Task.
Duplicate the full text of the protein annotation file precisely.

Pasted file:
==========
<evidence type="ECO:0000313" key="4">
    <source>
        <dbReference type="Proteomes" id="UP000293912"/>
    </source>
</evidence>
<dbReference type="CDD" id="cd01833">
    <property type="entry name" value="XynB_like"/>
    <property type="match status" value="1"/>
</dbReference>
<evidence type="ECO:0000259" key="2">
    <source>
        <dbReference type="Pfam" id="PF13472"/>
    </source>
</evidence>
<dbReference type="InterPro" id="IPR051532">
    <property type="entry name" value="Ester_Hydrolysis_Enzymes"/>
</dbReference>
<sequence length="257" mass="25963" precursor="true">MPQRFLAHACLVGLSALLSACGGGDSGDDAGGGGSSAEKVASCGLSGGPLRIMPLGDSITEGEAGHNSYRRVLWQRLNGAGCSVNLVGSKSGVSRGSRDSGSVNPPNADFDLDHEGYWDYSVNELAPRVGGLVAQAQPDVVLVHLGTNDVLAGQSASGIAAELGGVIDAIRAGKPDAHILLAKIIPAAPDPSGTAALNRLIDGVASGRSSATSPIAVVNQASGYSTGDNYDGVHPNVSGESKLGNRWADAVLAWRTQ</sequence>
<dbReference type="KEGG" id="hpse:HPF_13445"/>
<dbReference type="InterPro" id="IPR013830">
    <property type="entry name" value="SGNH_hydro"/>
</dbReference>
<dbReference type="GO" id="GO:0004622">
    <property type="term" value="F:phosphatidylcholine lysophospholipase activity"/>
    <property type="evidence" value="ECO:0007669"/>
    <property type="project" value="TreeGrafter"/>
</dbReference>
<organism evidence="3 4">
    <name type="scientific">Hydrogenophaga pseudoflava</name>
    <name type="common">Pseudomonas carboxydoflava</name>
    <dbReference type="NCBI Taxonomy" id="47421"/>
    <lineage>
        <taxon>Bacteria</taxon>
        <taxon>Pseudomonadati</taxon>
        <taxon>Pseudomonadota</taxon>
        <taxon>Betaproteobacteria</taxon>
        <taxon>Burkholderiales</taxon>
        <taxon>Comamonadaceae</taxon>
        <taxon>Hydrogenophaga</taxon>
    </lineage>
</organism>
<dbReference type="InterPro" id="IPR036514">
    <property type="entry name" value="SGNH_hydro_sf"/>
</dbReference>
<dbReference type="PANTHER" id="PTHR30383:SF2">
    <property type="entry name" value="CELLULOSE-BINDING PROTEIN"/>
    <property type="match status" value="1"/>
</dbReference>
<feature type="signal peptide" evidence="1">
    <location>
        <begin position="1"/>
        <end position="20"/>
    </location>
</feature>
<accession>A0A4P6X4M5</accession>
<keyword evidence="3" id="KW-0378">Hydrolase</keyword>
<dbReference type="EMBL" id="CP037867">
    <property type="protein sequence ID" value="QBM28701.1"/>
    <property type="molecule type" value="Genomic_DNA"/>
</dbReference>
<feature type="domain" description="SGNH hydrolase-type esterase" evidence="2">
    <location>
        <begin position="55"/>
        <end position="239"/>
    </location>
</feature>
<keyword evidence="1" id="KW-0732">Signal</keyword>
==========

<evidence type="ECO:0000313" key="4">
    <source>
        <dbReference type="Proteomes" id="UP000293912"/>
    </source>
</evidence>
<dbReference type="CDD" id="cd01833">
    <property type="entry name" value="XynB_like"/>
    <property type="match status" value="1"/>
</dbReference>
<evidence type="ECO:0000259" key="2">
    <source>
        <dbReference type="Pfam" id="PF13472"/>
    </source>
</evidence>
<dbReference type="InterPro" id="IPR051532">
    <property type="entry name" value="Ester_Hydrolysis_Enzymes"/>
</dbReference>
<sequence length="257" mass="25963" precursor="true">MPQRFLAHACLVGLSALLSACGGGDSGDDAGGGGSSAEKVASCGLSGGPLRIMPLGDSITEGEAGHNSYRRVLWQRLNGAGCSVNLVGSKSGVSRGSRDSGSVNPPNADFDLDHEGYWDYSVNELAPRVGGLVAQAQPDVVLVHLGTNDVLAGQSASGIAAELGGVIDAIRAGKPDAHILLAKIIPAAPDPSGTAALNRLIDGVASGRSSATSPIAVVNQASGYSTGDNYDGVHPNVSGESKLGNRWADAVLAWRTQ</sequence>
<dbReference type="KEGG" id="hpse:HPF_13445"/>
<dbReference type="InterPro" id="IPR013830">
    <property type="entry name" value="SGNH_hydro"/>
</dbReference>
<dbReference type="GO" id="GO:0004622">
    <property type="term" value="F:phosphatidylcholine lysophospholipase activity"/>
    <property type="evidence" value="ECO:0007669"/>
    <property type="project" value="TreeGrafter"/>
</dbReference>
<organism evidence="3 4">
    <name type="scientific">Hydrogenophaga pseudoflava</name>
    <name type="common">Pseudomonas carboxydoflava</name>
    <dbReference type="NCBI Taxonomy" id="47421"/>
    <lineage>
        <taxon>Bacteria</taxon>
        <taxon>Pseudomonadati</taxon>
        <taxon>Pseudomonadota</taxon>
        <taxon>Betaproteobacteria</taxon>
        <taxon>Burkholderiales</taxon>
        <taxon>Comamonadaceae</taxon>
        <taxon>Hydrogenophaga</taxon>
    </lineage>
</organism>
<dbReference type="InterPro" id="IPR036514">
    <property type="entry name" value="SGNH_hydro_sf"/>
</dbReference>
<dbReference type="PANTHER" id="PTHR30383:SF2">
    <property type="entry name" value="CELLULOSE-BINDING PROTEIN"/>
    <property type="match status" value="1"/>
</dbReference>
<feature type="signal peptide" evidence="1">
    <location>
        <begin position="1"/>
        <end position="20"/>
    </location>
</feature>
<accession>A0A4P6X4M5</accession>
<keyword evidence="3" id="KW-0378">Hydrolase</keyword>
<dbReference type="EMBL" id="CP037867">
    <property type="protein sequence ID" value="QBM28701.1"/>
    <property type="molecule type" value="Genomic_DNA"/>
</dbReference>
<feature type="domain" description="SGNH hydrolase-type esterase" evidence="2">
    <location>
        <begin position="55"/>
        <end position="239"/>
    </location>
</feature>
<keyword evidence="1" id="KW-0732">Signal</keyword>